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In Praise of Grandmothers

I’m a baba. Truth be told, I’m a proud-as-can-be, floating-on-air, tickled pink-and-blue baba who thinks her grandson is the cutest, brightest, smartest little boy in the whole wide world. Other babas are free to make the same claim. I don’t mind. It’s a baba’s prerogative.

My babas were certainly proud of me. And I was so lucky (and blessed!) to grow up with three babas I got to see every day—my mom’s mom (who lived with us), her mom (my great-grandmother, who lived next door) and my dad’s mom (who lived next door on the other side).

My son was lucky to grow up with a baba too, plus a dido (grandfather, in Ukrainian) and a grandma and grandpa. His grandparents were his very favourite people. His dad and I took a far-distant second place.

My son with his baba and dido.

Sadly, COVID has warped the relationship babas like me have with their grandchildren. My grandson was a six-month-old baby who couldn’t quite crawl when Alberta locked down last December. He was a walking, learning-about-talking, one-year-old toddler by the time I was fully vaccinated and could see him again.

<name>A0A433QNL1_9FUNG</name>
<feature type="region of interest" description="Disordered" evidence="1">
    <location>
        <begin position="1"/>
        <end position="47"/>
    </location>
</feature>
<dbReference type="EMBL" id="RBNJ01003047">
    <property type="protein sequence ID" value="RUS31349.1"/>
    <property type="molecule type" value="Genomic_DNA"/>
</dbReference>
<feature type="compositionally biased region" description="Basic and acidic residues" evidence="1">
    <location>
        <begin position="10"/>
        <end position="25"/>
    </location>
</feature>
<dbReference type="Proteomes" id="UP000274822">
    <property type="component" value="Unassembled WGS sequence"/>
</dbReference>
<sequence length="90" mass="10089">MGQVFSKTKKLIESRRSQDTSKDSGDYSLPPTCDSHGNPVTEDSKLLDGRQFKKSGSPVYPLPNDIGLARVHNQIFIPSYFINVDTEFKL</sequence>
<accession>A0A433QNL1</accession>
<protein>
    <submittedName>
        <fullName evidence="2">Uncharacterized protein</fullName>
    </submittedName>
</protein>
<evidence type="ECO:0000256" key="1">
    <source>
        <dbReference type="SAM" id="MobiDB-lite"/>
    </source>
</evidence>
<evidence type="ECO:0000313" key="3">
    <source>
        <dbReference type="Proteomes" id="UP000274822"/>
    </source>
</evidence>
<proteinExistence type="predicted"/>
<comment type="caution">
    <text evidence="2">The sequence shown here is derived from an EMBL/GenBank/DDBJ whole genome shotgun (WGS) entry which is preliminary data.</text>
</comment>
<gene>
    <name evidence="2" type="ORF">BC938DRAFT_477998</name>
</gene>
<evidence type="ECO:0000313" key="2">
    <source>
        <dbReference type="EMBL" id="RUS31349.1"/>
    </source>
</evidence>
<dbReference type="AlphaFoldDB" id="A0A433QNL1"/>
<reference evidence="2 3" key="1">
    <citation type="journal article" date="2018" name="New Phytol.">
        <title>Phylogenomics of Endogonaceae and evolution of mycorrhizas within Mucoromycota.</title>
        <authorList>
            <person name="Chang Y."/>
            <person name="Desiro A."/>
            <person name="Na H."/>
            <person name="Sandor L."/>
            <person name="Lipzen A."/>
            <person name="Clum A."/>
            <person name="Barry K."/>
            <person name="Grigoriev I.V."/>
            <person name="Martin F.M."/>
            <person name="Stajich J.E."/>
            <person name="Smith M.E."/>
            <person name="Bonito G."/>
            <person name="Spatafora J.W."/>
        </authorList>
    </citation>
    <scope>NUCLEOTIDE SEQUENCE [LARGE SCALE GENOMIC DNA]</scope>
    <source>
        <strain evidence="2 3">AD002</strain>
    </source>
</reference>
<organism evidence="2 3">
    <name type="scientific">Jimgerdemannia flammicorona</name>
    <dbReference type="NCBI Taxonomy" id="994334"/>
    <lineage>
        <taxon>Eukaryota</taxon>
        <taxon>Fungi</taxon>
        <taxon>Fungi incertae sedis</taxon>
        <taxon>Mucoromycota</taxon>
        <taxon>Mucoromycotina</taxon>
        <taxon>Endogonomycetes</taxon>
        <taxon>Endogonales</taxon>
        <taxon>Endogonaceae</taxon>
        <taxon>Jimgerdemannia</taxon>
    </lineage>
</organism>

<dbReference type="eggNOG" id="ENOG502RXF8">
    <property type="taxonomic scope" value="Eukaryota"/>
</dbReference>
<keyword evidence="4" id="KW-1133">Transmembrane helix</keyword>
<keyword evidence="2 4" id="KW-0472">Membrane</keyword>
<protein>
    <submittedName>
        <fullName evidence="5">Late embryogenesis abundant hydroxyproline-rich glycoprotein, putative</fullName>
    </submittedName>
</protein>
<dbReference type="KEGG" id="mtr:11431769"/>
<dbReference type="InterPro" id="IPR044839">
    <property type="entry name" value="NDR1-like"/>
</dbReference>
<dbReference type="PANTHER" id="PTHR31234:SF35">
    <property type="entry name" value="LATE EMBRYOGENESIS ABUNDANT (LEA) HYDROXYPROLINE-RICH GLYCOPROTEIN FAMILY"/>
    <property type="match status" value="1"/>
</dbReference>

Now I’m a stranger and he’s afraid of me. I can’t even hold him or give him a hug. And that breaks my heart.

Every child needs a baba. That’s something I know from my own experience, but anthropological research proves it.

Sort of.

According to the Grandmother Hypothesis, which was first proposed in the late 1950s, women live past the point when they are fertile (that is, past menopause) so they can devote more time and energy to caring for their grandchildren. The theory is that this allows mothers to focus their own time and energy on having more children. Having more descendants spreads grandmothers’ genes more widely in subsequent generations, and results in slower aging in women relative to their predecessors. As humans evolved, this increased human longevity in general. And longevity is highly correlated with brain size.

Scientists who support the Grandmother Hypothesis argue that humans today have big brains and long lifespans because prehistoric grandmothers helped to raise their grandchildren. While not all scientists agree this is the case, the general importance of grandmothers as children’s nurturers and caregivers is widely acknowledged.

So babas are important.

My baba Lesoway and me.

 But before I rest my case, check out these quotes about grandmothers. My favourite is this one by Henny Youngman: “My grandmother is over 80 and still doesn’t need glasses. Drinks right out of the bottle.”

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